It took me 500m of bobbing along (I can’t even call it swimming) to finally calm down enough to do some freestyle. I managed it for a while, and even overtook some people, then freaked myself out again when I saw how far I had to go until the shore!
The only good things about the swim were that I got through it, and I resigned myself early on to being slow and conserved my energy so I was OK for the rest of the tri! My final time said 16 minutes which is pretty good for 750m but I think there must’ve been a mistake with the times, because there was no way I could’ve bobbed along that fast.
TR had asked me before the tri: “How do you find your bike after the swim”. My response: “It’s easy for me. It’s usually the only one left”. And so it was this time too. I had a reasonable transition (appreciating the tip from B to have a small bucket of water to wash the sand off my feet!) then got out on the bike leg.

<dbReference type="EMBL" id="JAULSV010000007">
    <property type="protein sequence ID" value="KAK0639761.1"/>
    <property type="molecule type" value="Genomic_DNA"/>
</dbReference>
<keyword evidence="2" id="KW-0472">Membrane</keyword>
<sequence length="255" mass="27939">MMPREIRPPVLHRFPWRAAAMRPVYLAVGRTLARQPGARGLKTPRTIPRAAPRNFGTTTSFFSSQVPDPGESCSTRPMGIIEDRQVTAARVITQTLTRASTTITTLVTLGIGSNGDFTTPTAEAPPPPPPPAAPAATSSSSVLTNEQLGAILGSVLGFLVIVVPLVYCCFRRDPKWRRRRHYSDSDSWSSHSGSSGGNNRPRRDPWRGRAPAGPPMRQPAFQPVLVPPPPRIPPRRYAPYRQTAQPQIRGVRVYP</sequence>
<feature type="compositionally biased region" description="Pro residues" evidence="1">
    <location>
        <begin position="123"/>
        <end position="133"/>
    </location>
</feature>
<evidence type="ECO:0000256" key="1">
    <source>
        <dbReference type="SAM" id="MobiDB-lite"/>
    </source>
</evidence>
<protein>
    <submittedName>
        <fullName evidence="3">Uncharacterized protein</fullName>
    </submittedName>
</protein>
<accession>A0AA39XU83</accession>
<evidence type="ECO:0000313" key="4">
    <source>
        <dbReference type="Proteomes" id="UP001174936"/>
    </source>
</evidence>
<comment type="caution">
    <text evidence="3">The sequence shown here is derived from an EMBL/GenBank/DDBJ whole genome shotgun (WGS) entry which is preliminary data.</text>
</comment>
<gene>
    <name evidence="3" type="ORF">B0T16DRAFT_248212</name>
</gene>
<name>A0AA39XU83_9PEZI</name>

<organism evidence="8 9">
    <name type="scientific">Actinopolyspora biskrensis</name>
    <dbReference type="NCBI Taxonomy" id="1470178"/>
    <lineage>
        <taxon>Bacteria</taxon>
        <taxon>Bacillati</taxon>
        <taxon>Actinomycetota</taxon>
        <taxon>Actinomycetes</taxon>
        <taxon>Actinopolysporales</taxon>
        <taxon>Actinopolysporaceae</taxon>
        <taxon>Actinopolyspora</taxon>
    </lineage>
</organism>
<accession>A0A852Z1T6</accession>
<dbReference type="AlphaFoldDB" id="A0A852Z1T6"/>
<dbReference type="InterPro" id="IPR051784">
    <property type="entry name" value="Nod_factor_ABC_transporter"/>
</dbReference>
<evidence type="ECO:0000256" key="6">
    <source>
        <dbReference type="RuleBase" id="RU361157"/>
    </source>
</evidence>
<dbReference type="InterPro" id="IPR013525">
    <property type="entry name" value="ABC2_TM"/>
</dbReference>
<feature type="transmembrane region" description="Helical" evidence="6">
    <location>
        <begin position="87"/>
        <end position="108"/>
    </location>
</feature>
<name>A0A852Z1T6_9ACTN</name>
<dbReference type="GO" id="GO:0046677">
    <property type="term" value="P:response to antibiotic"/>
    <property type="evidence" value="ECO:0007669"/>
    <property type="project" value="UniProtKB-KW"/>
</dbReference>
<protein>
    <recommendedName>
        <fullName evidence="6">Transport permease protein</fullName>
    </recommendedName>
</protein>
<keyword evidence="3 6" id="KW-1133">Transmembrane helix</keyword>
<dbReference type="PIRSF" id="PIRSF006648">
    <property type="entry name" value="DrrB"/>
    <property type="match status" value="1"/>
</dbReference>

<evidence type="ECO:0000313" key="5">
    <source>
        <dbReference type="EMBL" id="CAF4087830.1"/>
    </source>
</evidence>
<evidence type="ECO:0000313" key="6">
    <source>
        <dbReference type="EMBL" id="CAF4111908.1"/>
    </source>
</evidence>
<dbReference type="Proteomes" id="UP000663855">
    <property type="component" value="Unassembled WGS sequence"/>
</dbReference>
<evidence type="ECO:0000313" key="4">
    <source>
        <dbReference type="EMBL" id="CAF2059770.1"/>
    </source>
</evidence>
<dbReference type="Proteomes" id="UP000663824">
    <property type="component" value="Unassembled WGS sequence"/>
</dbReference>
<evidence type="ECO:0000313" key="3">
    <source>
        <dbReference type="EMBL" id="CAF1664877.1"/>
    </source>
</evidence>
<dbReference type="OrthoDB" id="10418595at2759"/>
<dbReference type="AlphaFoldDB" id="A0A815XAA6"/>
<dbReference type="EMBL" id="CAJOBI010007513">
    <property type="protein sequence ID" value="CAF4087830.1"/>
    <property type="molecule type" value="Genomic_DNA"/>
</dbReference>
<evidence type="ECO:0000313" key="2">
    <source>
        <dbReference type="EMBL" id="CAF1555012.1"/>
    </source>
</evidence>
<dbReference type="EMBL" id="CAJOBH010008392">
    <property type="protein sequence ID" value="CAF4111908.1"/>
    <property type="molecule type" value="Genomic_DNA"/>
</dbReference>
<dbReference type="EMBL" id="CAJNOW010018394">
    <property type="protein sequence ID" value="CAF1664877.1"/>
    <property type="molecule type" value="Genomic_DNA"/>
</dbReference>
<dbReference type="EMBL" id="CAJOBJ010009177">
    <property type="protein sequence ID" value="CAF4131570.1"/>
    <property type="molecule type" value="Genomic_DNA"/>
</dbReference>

During training I hadn’t been able to hold the speeds I thought I should, but somehow on race day it all just worked. It felt right and comfortable. I loved being on my bike. I was hitting speeds in the high 40s (km/hr) for the downhill bits and holding above 30 comfortably for most of it. I overtook heaps of people, and mainly only got overtaken by crazy fast people with super aero bikes and disc wheels!
I came off the bike still feeling strong (I’d made sure I hadn’t gone 100% and burnt myself out) and headed off on the run. I looked at my watch and it said I was running at 4:51min/km. What?!?!?! I can’t run that fast!! I thought it must be a glitch at the start of the timing. Nope, a few minutes later it still said that. Should I slow down? I was targeting 5:15min/km and didn’t want to burn myself out early. But I was still feeling comfortable, and strong enough that I could sustain this. I kept going, in my rhythm. After a few kms my watch still said 4:51/km. Nuh, it must be a glitch. The watch must’ve frozen up. Oh well, . . I’d just keep running at this rhythm. It was the best I could do anyway. A few minutes later my watch changed . . . . to 4:50/km. Whaaaaat?!?!?!?!! I really was going that fast! And I was almost half way and still feeling OK! What motivation to keep going! I’ve been trying to run sub 5min/km for years, and never managed it. Today, somehow, after a horrendous swim, 20km bike ride and limited training I finally did!